The best part of my business is getting to work with all types of amazing people, some of whom continue to influence me long after our project together. Ana Stenzel, who left this earth just one month ago, is one of those people.
One of my first freelance gigs was working on "The Power Of Two," a documentary film about twin half-Japanese sisters with cystic fibrosis (CF). The subjects were Ana and Isa Stenzel, two amazing women living in the Bay Area and entering their 40th year on this earth - despite doctors’ predictions that they would never make it past high school.
The twins each considered it a miracle to have lived long enough to graduate from Stanford, establish meaningful careers, travel the world, and share their story in both a memoir and documentary film. As close friends in their CF and organ transplant community seemed to pass away every week, Ana and Isa chose to continue living unafraid. They watched each other fall in love and get married; celebrating every day they had breath in their lungs.
Cystic fibrosis is a terrible disease that deteriorates lung tissue, and in advanced phases, can only be survived with a double lung transplant. Ana & Isa were fortunate enough to each receive new lungs and a new chance to breathe.
In one of my favorite scenes from "The Power Of Two," Ana & Isa sit around a table with a group of fellow lung transplantees. Each person describes what it felt like to take their first breaths after receiving new healthy lungs. My body felt like a temple. It felt sacred, full. It was ecstasy. It was life.
Ana & Isa’s story helped me recognize how lucky I am that no matter what worries I have, taking my next breath is never one of them.
My growing yoga practice has underscored this awareness of breath in the past year. In learning about all the benefits of full deep breathing, I have more appreciation than ever for what the twins went through. The majority of human beings go through the entire day without once noticing their breath, taking it for granted until it’s gone. And I was no different.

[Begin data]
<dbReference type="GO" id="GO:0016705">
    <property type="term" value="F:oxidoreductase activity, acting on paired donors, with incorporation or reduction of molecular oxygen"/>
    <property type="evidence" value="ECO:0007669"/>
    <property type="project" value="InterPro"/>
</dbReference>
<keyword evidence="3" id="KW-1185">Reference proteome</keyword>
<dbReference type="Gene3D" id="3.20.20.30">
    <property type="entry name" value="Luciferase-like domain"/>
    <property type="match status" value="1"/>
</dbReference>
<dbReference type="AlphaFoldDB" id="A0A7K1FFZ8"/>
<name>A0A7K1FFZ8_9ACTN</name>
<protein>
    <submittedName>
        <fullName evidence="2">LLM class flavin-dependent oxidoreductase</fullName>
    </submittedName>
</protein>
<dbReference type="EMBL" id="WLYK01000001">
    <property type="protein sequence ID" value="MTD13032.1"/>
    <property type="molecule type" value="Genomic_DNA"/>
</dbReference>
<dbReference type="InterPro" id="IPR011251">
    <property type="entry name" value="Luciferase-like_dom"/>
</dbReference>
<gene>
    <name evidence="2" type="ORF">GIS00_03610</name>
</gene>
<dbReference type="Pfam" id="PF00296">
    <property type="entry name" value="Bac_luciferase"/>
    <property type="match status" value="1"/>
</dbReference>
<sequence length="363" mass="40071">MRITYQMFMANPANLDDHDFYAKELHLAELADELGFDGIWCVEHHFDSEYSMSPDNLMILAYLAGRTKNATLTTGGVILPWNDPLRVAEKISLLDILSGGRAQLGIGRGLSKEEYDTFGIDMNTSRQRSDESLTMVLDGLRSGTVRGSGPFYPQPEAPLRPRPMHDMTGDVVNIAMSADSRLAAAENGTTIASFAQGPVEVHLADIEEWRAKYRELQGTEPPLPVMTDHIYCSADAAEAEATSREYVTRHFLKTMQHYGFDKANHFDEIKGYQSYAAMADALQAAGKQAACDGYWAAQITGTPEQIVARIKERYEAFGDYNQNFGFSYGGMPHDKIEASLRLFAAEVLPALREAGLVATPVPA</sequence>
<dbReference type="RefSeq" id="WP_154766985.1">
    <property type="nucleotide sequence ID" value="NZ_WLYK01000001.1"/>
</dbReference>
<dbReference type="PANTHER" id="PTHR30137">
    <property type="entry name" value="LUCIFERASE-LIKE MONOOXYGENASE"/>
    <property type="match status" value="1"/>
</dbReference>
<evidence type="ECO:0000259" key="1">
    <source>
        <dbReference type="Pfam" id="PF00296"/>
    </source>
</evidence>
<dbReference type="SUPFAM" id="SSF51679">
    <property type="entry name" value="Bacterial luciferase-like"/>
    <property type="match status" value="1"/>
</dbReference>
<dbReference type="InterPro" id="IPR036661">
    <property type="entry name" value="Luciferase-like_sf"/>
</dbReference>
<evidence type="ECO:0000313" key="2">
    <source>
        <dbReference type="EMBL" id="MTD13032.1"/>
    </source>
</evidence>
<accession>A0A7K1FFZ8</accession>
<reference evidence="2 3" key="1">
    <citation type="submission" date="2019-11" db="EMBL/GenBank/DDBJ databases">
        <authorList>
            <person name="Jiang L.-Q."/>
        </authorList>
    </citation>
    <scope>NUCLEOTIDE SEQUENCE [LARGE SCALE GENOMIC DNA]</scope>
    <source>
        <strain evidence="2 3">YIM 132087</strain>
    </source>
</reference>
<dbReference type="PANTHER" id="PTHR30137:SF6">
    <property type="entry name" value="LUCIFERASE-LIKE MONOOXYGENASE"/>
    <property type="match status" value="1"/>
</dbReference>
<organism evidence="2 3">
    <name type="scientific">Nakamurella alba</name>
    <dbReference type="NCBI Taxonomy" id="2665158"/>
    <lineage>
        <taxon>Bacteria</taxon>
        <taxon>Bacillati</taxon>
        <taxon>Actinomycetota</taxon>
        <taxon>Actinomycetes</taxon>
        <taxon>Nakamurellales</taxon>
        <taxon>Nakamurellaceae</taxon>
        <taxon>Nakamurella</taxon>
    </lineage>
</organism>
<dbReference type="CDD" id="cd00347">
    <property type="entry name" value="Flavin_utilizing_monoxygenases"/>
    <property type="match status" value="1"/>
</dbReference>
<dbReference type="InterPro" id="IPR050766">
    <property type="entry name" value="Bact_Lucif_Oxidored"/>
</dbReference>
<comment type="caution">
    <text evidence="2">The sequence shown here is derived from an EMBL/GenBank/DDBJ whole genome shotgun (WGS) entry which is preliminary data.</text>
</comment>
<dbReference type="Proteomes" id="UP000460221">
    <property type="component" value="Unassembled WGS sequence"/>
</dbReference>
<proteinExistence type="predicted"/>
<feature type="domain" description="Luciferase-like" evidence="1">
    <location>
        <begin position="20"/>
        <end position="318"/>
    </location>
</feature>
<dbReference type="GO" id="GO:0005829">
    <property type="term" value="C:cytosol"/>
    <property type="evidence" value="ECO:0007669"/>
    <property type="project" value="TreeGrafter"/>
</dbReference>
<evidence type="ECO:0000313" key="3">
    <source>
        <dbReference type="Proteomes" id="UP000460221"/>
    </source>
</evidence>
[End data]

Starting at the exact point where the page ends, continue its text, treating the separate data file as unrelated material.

I'm now learning that breath is a powerful thing to pay attention to. It regulates our effort, our relaxation and our focus. It connects us to our physical space and to our physical bodies. It is the most basic building block to our waking reality. And without it, we’re nothing.
The Stenzel twins have been acutely aware of their breath from day one. And through voicing their most raw and intimate personal stories, these women empower an entire community of people that share the same struggles.
But they also have something to teach those of us without major health issues. When I spent time with Ana and Isa, their love of life was intoxicating. Their gratefulness for every breath, for every day. Despite all their suffering, I always felt like they were very fortunate. Because every day on this earth was appreciated, noted, and lived to the max. They had far greater perspective than any of us. They saw this life for what it is - an experience that could be over without warning, and one to be taken full advantage of while it lasts.
Ana Stenzel did take full advantage of her 40+ years on this earth. She probably lived more than most people do in twice that amount of time. It’s hard to believe she’s gone because part of me saw her as being invincible in the face of disease. But she leaves behind a legacy that will continue to inspire and encourage. A legacy carried on by her sister, Isa, and by a lifetime of writing and advocacy. A legacy that will continue to give people hope, to fight for change and to find comfort in common experience. She was an incredibly talented writer and compassionate leader, but most of all she was a selfless friend.
I was incredibly lucky to be part of Ana’s story even in the tiniest way. She is one of those people that in a short amount of time left a huge impact, and she will be missed.